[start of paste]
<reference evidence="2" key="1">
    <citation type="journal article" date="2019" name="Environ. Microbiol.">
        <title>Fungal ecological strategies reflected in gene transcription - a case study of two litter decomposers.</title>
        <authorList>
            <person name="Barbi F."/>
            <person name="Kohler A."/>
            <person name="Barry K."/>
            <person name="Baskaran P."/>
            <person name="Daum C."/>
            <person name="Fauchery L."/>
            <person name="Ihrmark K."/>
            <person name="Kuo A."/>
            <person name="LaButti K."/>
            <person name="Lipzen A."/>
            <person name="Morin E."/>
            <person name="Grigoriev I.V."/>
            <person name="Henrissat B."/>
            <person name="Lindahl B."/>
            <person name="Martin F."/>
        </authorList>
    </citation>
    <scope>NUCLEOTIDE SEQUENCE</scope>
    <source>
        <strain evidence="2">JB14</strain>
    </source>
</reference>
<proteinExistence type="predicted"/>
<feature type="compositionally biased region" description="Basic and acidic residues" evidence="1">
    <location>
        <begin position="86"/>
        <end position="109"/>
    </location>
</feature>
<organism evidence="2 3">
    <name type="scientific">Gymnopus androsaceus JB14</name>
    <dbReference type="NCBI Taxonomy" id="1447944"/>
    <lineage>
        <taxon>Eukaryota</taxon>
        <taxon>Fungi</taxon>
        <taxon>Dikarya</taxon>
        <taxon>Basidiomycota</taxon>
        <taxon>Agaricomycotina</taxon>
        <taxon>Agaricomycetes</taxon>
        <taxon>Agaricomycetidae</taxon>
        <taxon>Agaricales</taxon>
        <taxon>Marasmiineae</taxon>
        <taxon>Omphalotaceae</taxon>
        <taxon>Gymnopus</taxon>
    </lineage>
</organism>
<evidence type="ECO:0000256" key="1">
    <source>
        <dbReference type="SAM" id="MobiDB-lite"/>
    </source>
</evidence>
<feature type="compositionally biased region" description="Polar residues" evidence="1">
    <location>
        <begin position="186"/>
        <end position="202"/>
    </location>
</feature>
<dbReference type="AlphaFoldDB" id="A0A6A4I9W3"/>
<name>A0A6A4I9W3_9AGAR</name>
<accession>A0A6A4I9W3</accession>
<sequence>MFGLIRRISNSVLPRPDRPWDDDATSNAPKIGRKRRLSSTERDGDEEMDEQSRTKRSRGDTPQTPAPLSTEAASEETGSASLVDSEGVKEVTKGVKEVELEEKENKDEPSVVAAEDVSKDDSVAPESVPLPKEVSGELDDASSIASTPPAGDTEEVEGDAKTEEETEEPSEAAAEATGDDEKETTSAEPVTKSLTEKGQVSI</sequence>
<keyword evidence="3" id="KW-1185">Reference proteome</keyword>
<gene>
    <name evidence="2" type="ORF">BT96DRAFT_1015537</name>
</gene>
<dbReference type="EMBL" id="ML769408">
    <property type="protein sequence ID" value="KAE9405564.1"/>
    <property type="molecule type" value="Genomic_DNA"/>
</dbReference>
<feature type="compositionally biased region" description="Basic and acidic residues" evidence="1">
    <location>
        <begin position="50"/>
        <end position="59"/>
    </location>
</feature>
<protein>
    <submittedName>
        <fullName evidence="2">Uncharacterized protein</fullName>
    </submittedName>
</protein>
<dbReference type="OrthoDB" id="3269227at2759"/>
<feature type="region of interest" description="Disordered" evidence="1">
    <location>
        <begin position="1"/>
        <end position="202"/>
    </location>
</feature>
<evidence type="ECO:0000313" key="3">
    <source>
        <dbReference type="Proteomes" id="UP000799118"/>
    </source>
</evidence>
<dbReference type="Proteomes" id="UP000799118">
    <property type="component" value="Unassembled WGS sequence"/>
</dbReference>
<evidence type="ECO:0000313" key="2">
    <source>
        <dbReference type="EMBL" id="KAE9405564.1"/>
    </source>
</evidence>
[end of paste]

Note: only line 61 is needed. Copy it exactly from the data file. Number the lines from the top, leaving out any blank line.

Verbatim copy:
</feature>